Facebook is allowing advertisers to whitelist content as part of an overall improvement to the brand-safety controls on the platform.
Brands can use the controls, still in alpha, to create whitelists of publishers for in-stream video and Facebook Audience Network.
“Whitelists have been a request for advertisers for some time,” said Carolyn Everson, Facebook’s VP of global marketing solutions.
A separate test will allow brands to work with partners to create “dynamic content sets,” or frequently updated lists of brand-safe content. These sets can dynamically update whitelists for advertisers using Facebook’s brand-safety tools. OpenSlate, Integral Ad Science and Zefr are part of this initial test.
The whitelists will require brands to prioritize brand safety over ad pricing and scale, which may limit their appeal to some of Facebook’s 7 million advertisers. But enterprise-level advertisers with high brand-safety standards – including those that pushed Facebook to add whitelists – prize control and transparency over lower costs.
“They’re typically not price-sensitive on these things. They’re more concerned about the environment they’re in,” Everson said.
Facebook began offering advertisers blocklists last year. Now with the whitelists and Facebook’s expanding video content, advertisers have an even bigger opportunity to buy pre-roll or mid-roll video ads while also protecting their brands.
“The universe of ad-supported video content on Facebook has grown substantially over the past year, and the advertisers who have a lot of sensitivity to where they run would prefer to build up a whitelist vs. knock out where they want to run,” OpenSlate CEO Mike Henry said.
Facebook also made it easier for enterprise-level marketers managing dozens of campaigns to manage brand-safety controls. They can now set brand-safety standards at the account level, not the campaign level. They will also be able to view lists of where their ads ran within the Facebook UI in addition to downloading them.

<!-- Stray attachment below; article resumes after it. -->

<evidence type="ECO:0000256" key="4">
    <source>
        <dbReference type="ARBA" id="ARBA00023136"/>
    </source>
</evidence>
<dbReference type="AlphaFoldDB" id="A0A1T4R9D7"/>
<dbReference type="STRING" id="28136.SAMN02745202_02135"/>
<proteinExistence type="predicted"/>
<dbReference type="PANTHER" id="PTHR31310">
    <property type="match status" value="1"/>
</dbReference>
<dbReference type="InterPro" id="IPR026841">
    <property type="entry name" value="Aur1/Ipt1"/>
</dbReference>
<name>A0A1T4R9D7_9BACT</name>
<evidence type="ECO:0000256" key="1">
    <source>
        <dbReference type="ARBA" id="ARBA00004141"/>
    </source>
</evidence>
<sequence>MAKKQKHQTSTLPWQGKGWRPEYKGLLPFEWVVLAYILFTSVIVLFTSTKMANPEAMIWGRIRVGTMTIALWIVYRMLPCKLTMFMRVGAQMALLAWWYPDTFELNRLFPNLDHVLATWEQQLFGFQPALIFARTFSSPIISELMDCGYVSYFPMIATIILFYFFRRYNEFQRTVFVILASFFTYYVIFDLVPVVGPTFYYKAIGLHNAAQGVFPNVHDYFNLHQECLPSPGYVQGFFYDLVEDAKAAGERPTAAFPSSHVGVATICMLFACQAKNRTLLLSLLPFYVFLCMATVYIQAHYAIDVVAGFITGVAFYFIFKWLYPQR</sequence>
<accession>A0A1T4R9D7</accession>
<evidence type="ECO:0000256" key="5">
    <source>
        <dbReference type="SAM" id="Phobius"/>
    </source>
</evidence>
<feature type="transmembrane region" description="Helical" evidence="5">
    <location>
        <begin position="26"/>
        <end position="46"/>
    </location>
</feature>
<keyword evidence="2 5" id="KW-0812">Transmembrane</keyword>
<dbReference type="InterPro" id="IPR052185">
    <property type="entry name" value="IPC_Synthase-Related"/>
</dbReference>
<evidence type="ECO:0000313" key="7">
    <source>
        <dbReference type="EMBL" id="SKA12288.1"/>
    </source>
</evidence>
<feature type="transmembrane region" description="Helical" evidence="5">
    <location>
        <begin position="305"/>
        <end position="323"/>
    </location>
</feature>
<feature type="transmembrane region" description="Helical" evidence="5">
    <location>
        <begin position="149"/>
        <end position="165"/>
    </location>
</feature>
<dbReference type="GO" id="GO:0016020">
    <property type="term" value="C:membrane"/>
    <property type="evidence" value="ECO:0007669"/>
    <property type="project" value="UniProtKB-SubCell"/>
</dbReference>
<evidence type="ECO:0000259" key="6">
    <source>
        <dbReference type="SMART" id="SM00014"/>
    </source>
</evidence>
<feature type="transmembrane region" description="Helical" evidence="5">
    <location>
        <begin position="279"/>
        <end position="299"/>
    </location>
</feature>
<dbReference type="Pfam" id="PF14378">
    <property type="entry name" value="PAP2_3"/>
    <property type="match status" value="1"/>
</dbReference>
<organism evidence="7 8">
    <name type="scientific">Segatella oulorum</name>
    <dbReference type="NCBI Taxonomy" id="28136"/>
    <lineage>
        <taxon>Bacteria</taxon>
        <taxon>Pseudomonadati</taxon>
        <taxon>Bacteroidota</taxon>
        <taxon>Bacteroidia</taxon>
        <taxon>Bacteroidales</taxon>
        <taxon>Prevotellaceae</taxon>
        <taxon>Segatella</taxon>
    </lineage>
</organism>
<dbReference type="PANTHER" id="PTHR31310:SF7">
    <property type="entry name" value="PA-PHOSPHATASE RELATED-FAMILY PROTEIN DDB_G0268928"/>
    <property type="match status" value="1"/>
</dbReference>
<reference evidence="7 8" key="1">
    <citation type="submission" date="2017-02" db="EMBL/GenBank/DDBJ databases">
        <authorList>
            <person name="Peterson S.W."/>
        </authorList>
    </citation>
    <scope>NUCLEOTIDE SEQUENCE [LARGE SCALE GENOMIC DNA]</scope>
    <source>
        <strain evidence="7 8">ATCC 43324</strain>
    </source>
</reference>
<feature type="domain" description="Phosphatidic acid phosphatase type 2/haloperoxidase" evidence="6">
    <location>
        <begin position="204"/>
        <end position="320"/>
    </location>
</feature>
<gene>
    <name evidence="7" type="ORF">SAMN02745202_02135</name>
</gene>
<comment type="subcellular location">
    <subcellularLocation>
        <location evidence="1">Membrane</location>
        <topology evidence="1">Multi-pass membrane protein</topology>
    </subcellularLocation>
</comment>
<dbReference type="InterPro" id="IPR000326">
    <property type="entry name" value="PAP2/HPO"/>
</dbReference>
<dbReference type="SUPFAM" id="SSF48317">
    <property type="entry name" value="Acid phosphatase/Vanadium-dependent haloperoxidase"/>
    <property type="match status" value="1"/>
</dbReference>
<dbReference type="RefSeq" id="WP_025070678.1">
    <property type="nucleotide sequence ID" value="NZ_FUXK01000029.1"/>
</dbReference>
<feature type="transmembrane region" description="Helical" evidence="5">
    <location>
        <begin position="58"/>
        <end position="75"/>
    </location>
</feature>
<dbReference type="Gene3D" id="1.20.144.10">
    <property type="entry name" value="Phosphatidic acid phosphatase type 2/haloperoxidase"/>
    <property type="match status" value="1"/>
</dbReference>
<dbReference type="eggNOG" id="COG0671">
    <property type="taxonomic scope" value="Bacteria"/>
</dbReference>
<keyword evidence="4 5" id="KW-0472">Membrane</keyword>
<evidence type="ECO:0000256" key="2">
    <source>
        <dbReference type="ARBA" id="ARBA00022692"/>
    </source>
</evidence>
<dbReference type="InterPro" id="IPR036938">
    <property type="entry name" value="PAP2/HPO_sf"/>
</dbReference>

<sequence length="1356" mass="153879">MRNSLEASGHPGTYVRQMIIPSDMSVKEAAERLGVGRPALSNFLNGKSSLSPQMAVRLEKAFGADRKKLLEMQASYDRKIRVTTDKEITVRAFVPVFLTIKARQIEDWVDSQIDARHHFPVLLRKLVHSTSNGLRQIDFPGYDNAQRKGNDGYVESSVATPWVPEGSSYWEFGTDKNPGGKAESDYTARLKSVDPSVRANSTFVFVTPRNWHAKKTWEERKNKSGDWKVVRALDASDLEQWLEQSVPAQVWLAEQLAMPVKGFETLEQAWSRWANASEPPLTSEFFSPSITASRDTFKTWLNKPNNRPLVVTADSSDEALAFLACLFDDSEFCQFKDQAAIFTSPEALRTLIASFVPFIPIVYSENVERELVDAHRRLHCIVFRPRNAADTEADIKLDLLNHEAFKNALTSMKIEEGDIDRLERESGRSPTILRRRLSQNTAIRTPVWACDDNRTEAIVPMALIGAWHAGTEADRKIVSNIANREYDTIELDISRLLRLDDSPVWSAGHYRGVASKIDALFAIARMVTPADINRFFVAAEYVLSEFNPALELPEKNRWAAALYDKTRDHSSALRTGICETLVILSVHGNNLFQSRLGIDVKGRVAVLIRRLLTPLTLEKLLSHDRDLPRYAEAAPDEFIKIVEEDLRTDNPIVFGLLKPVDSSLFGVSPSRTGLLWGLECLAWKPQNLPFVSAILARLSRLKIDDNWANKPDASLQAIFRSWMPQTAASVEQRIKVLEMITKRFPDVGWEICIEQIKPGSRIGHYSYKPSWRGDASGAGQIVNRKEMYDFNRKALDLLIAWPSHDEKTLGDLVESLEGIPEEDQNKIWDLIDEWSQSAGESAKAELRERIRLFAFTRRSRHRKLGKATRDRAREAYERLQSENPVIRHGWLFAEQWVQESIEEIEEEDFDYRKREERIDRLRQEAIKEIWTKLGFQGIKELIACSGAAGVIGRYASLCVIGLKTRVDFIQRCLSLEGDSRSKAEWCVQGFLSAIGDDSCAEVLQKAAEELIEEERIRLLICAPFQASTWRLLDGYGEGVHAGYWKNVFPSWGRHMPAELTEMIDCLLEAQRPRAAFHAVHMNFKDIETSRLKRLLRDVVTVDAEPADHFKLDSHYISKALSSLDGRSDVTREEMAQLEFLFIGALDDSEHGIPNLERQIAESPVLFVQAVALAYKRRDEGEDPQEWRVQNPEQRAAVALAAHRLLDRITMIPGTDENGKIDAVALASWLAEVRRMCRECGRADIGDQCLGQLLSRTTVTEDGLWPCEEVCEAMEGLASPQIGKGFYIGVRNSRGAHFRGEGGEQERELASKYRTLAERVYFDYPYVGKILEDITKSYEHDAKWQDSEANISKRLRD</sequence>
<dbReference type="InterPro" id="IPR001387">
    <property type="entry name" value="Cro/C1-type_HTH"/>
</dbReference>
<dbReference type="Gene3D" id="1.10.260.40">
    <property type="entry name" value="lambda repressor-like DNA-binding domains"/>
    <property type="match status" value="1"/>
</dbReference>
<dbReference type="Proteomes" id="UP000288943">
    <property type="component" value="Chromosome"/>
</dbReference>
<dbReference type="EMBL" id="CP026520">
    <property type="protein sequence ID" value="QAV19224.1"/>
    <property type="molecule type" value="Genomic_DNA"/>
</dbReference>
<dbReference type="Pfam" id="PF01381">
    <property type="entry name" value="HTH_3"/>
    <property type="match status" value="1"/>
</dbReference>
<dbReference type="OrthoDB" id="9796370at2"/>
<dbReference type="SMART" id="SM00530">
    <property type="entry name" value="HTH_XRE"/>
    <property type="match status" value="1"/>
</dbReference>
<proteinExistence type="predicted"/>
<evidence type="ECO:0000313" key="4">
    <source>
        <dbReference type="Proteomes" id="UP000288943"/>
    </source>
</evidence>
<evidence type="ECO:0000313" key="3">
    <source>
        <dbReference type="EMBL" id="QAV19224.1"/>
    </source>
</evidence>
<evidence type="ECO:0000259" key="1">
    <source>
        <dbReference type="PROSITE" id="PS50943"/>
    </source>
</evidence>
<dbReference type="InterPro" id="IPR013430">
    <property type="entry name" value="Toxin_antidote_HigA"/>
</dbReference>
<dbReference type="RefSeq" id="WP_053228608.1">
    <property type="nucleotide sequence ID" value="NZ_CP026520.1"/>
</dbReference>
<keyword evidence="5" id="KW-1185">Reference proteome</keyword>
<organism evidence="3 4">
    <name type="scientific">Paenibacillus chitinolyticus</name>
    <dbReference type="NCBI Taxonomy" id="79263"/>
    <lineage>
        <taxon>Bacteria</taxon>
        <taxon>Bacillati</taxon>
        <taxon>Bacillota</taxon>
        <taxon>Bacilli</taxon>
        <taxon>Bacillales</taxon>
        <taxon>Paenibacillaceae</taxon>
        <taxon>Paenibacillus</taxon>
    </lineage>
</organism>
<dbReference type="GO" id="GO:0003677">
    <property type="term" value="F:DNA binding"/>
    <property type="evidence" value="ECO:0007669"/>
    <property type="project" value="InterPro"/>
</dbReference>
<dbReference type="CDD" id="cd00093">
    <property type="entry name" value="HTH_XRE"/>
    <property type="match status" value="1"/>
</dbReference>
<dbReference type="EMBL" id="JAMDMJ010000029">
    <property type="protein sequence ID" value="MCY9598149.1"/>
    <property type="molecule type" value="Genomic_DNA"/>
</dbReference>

Facebook generally doesn’t believe brand safety is a problem for its news feed ads, which is why it only recently started tackling the issue more aggressively.
Facebook created community standards for acceptable content in 2017, which Everson called “the beginning of our brand-safety journey.” The same year, YouTube faced its first major brand-safety scandal, as brands discovered that their ads appeared next to terroristic content.
As Facebook adds controls for its nascent pre-roll and mid-roll ad placements, it’s keeping brand safety front and center.
“We want to make sure advertisers have choice in any surface or ad unit we introduce, until it has the right set of brand-safety controls,” Everson said. “Brand safety is embedded in everything we do and how we develop our products.”
As a bonus, could better video brand safety help Facebook in its quest to siphon away TV advertising budgets from cautious video planners? Everson says no.
“This is not connected to any strategy around getting TV budgets,” she said. “It’s part of an overarching strategy to ensure people have a safe and secure advertising experience.”